5. Use radio to see if the ARES net has been activated, and if so, inform them
    of the findings of 1-4. Now, that's one neighborhood/apartment complex they
    don't need to worry about.

    6. If indeed activated, deploy to my assigned fire station (a few blocks away)
    and activate the radio equipment there, and remain there to await further
    instructions, or deactivation.

    7. If sent to a shelter, do what that shelter (served agency) requires.
    I don't care if it's setting up cots, folding blankets, or lugging bottles of water.
    I'm there to serve that agency and that is what my training has taught me.

    Note, radio is not #1 on the list. I can't help anyone if I don't help myself first,
    and sitting there yakking on an HT unless requesting supplies/aid or sending the
    status of the area I am in, isn't going to help anyone.

    During one snowstorm in Kirkland, a few of the hams were on the repeater just talking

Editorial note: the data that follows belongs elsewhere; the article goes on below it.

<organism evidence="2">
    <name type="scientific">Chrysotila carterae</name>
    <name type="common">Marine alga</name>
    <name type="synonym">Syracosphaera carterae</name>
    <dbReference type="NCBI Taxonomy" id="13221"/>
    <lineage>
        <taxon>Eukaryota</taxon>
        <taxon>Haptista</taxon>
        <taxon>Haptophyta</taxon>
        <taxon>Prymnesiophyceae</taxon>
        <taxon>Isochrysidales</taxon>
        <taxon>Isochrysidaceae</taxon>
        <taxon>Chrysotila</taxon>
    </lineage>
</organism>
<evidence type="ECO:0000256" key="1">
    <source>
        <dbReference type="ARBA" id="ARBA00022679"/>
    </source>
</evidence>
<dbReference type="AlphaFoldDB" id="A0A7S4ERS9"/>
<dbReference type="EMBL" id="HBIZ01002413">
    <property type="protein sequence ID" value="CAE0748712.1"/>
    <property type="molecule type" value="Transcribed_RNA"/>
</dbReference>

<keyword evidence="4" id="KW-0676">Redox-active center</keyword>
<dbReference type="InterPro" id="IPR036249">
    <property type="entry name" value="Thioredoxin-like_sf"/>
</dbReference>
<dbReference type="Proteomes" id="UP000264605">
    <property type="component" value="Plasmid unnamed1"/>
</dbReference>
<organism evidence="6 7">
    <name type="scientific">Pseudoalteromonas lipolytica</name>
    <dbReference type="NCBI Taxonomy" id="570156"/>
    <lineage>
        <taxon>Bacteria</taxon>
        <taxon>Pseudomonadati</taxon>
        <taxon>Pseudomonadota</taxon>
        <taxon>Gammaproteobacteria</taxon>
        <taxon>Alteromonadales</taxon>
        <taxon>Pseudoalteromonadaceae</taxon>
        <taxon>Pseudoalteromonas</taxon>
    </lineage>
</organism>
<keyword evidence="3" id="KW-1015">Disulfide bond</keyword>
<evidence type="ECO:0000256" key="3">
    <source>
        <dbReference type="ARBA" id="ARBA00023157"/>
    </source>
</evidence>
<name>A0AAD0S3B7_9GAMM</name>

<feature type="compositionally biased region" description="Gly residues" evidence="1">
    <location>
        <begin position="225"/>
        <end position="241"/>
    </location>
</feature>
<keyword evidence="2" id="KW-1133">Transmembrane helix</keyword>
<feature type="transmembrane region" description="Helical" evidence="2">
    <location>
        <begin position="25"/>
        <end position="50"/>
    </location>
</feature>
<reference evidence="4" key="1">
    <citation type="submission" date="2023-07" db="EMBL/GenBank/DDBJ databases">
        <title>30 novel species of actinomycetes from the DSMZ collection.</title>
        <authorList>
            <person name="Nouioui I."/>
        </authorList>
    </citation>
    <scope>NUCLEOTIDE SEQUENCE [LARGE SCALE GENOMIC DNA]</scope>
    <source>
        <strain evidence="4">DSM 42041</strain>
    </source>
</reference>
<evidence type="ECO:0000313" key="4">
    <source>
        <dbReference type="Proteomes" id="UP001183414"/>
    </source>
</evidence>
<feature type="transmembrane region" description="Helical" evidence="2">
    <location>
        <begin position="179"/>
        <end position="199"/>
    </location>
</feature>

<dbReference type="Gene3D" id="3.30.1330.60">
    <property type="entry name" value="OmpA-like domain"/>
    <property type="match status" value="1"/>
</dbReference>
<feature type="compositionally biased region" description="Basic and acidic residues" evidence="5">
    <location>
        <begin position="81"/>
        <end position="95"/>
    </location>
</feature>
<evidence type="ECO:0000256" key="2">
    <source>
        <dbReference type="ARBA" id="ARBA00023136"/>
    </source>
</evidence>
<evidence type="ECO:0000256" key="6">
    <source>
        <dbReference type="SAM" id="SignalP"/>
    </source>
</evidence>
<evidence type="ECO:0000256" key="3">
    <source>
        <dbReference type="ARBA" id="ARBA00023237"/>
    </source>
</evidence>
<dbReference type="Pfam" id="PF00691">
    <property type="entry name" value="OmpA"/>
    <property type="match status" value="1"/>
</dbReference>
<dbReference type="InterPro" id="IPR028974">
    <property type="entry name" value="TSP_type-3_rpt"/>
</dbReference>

about what things were like in their neighborhood. The EC came on the air, and while
    there was no activation, the informal chatter become somewhat more formal as various
    ARES members provided reports for their neighborhood while the rest of the hams on
    the repeater were kind enough to wait until the ARES members submitted informal information.
    Based on those informal reports, it was determined that no activation was needed and we didn't
    get that much snow, but it just goes to show you, even when you're just chatting on your local
    repeater one can still be of service. I have the training the City of Kirkland requires of me, and my
    station is always ready to serve if needed. Do I eat, sleep, and breathe emcomm every second of every
    day? No, I do not, but the knowledge and experience is good to have and my life is richer for it.
    Humans are a vocal species, and voice communication is one of the quickest ways to communicate.
    It's just my opinion (not worth anything these days) but as Scotty said in Star Trek III The Search For Spock,
    "The more they complicate the plumbing, the easier it is to stop up the drain" and introducing all these digital
    modes can slow things down. Something happens, and you have to "set up" your digital station.